Worldview simply is a way of looking at the world, how we view life experiences.
We all have a primary worldview, the glasses through which we look at and interpret
thoughts and events. A worldview is a comprehensive way of looking at life that
connects the parts into a whole.
Everyone has a worldview regardless of their awareness of its existence. Everyone has
a way of patterning their worldview and many organizations exist that attempt to make
sense out of worldview thinking.
Most worldview systems center on various systems of thinking that have developed
through the efforts of mankind. Then typically, they are compared to a biblically-based
Within this structure of comparing worldviews, conclusions are drawn regarding how
they differ from biblical revelation. For example, Summit Ministries (www.summit.org)
produces a worldview system based upon the categories of biblical Christianity, Islam,
secular humanism, Marxism-Leninism, cosmic humanism, and postmodernism. As a
discipline-based system of worldview thinking, Summit Ministries is effective in its
approach and thorough in its research. They are recommended as a resource for this
type of comparison.
The Hebraic Life Alliance, home of HeartReachers, takes a different approach
towards worldview thinking.
Our methodology, developed through nearly two decades of research, presents
worldview thinking based upon the capacities of humans according to the design of
These worldview centers, now called Microworldviews©, take into
account our capacity to think (mind), to feel (emotion), and to obey (will).
By using this pattern rather than an alternative philosophical or religious basis, all
systems of thinking and believing can be assessed regarding what basis they claim
and how they differ from biblical revelation. And they apply to the individual regardless
of what macro worldview (big picture) they hold.
Torah and Will
Torah (תורה) is a Hebrew word that means teaching and instruction and within that
teaching, it may contain the concept of law as something that must be done, but it
From the beginning, God has given us His teaching and instruction regarding life, and
we recognize that from the beginning this instruction has been morally based, effecting
the will of His creatures. In the garden, He commanded His creation, Adam, regarding
his connection to the tree of the knowledge of good and evil.
“The LORD God commanded the man, saying, ‘Of every tree of the garden you may
freely eat; but of the tree of the knowledge of good and evil, you shall not eat of it; for in
the day that you eat of it you will surely die.’” (Genesis 2:16-17)
The expectation from God was obedience to the command “you shall not eat.” In the
balance was whether Adam and Eve would follow this command or react based on an
interpretation of the command in some other way.
In the temptation of Eve, we can understand for the first time the conflict between a will-based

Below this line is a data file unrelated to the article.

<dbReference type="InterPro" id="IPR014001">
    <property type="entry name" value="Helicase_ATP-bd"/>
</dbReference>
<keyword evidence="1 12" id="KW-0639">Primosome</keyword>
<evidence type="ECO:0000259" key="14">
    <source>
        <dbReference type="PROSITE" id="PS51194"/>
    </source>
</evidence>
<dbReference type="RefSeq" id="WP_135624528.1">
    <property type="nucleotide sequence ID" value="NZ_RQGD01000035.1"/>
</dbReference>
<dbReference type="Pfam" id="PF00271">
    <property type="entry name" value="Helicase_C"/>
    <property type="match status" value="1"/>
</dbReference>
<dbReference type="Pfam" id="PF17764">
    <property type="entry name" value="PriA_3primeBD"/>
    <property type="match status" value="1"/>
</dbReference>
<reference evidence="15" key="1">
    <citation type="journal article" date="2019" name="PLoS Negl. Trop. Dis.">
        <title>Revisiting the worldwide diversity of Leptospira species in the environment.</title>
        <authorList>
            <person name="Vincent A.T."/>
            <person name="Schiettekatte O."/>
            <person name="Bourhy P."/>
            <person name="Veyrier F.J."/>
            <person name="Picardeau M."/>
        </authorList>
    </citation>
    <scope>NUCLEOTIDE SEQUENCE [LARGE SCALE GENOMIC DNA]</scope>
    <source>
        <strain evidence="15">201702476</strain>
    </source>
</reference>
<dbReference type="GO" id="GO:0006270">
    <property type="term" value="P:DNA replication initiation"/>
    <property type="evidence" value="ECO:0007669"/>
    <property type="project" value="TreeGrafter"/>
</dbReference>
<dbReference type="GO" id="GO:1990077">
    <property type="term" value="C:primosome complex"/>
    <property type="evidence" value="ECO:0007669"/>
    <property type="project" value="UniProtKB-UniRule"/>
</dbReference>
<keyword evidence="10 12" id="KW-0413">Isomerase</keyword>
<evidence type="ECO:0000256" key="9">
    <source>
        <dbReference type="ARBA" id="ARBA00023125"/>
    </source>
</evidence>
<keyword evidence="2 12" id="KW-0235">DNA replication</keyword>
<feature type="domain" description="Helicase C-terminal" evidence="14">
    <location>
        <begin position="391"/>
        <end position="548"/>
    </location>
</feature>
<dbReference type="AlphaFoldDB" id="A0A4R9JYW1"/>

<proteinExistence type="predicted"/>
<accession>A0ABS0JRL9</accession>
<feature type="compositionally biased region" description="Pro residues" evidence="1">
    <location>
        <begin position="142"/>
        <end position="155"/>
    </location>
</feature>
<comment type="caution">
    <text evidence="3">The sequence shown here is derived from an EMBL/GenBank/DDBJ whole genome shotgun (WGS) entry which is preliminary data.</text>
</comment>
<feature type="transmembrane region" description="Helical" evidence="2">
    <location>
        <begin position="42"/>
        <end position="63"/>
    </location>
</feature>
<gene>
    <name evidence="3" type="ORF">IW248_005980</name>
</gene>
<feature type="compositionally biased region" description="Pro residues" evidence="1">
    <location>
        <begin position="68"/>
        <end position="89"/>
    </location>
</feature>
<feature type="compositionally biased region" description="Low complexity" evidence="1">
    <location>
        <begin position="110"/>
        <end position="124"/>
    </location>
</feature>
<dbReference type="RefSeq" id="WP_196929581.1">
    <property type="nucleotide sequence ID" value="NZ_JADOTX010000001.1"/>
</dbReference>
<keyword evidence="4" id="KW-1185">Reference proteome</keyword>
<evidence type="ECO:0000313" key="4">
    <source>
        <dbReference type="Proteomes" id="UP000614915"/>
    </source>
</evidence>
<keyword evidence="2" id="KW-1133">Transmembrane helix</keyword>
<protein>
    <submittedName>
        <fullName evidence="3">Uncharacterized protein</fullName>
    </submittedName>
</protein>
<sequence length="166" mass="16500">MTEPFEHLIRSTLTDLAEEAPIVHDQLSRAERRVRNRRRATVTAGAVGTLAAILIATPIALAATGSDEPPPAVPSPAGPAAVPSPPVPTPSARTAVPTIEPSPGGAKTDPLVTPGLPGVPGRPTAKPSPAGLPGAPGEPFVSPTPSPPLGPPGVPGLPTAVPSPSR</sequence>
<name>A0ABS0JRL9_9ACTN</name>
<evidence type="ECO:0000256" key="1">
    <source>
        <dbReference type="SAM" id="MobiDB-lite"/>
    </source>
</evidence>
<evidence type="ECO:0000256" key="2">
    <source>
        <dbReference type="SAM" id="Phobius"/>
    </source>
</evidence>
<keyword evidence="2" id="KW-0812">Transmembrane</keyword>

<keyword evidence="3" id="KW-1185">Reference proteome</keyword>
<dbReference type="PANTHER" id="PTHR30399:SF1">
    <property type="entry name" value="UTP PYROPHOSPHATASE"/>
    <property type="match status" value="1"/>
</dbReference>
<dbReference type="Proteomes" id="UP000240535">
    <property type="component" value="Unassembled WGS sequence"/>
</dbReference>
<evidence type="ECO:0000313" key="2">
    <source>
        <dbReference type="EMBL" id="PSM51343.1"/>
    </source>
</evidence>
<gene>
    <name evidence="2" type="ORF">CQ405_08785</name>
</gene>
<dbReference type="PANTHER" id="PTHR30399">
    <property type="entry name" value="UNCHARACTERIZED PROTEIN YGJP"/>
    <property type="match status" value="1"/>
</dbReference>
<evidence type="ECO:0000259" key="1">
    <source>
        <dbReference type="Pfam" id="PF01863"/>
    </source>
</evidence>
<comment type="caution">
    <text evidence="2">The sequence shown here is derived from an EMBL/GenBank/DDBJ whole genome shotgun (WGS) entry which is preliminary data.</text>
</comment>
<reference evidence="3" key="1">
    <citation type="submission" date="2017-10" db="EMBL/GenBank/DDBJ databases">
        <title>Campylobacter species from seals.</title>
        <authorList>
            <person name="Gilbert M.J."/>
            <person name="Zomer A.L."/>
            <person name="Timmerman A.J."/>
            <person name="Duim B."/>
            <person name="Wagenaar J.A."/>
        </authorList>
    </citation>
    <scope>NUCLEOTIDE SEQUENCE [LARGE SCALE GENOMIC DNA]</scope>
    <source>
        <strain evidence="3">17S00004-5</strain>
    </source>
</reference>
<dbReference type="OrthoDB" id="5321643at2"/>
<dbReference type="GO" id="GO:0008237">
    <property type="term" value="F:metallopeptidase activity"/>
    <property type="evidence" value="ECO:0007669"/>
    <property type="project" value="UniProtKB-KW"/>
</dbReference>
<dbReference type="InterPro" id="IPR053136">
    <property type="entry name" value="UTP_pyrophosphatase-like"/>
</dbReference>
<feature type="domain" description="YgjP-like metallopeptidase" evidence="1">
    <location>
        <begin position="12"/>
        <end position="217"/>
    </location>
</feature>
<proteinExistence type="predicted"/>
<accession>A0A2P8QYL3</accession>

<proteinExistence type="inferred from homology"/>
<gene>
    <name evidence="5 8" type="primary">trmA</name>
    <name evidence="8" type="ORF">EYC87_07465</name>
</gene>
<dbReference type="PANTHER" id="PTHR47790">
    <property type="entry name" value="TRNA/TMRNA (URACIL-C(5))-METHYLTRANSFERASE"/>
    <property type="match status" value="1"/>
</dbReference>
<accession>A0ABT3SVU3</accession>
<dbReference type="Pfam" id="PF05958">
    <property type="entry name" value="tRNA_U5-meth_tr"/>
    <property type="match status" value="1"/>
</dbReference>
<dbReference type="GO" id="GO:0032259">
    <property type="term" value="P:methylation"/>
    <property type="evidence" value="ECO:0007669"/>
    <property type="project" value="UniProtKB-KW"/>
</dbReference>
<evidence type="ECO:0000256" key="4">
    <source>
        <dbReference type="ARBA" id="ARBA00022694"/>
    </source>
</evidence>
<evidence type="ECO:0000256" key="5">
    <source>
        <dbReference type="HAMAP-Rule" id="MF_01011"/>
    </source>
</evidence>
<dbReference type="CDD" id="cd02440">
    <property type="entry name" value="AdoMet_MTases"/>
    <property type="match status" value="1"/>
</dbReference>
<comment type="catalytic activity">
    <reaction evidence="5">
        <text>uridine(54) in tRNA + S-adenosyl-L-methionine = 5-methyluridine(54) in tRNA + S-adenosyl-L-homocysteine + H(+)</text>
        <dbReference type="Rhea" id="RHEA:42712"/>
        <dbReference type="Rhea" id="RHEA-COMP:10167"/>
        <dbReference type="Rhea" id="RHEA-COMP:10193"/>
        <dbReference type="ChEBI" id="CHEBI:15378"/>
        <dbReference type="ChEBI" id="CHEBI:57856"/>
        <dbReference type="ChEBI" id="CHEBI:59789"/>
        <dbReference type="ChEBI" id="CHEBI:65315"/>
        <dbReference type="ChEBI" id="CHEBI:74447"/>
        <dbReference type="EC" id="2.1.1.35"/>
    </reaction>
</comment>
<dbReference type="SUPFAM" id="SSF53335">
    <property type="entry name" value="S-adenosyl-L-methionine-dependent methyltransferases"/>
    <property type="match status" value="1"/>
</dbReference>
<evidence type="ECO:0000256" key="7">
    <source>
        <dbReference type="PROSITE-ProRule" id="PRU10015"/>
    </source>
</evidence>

worldview and those based upon the mind (how she thought) or emotion (how she felt).
The description of her response to the temptation is found in the next chapter of Genesis.
“When the woman saw that the tree was good for food, and that it was a delight to the
eyes, and that the tree was to be desired to make one wise, she took of its fruit, and
ate; and she gave some to her husband with her, and he ate. The eyes of both of them
were opened, and they knew that they were naked.” (Genesis 3:6-7a)
The challenge of the Tempter came through an appeal to her emotions, the experiential
center. She “saw that the tree was good for food” and “that it was a delight to the
eyes” and both appealed to her desire for the experience of the tree.
In addition, it was “desirable to make one wise,” an appeal to her mind, to having
knowledge she did not presently possess. The one worldview center the Tempter left
off was the will, the center of obedience.
In this area, what could he have said? “I want you to obey me (another creature) rather
than the one who created us both,” would only have highlighted his request to shift her
worldview center from her will (“you shall not eat”) to another center. The Apostle John
refers to these worldview centers in his first epistle, acknowledging the same pattern.
“For all that is in the world, the lust of the flesh, the lust of the eyes, and the pride of
life, isn’t the Father’s, but is the world’s. The world is passing away with its lusts, but he
who does God’s will remains forever.” (John 2:16-17)
The world as a system of understanding makes its appeal through knowledge and
emotion as the primary means of creating a worldview system. God’s “worldview system”
-His revealed will – is based upon the obedience of His creatures. “The world is
passing away with its lusts,” is a dead-end system of living, however, the one “who
does God’s will abides forever.”
Worldviews In Conflict
These are the worldview battles as defined from the beginning and the resources of
Answers in Exodus are here to help you understand the importance of living from a will-based
worldview and through that interpreting the others.
We provide materials to help understand how to interpret and communicate across
worldview centers including communication skills training (HeartReachers), and
Microworldview© content to help understand how to communicate across worldview
The following is HeartReachers’ basic Microworldview© Chart that shows how different
topics differ whether based on the will, mind, or emotions. These differences are the
basis of HeartReachers’ “Straight To the Heart” communication skills workshops.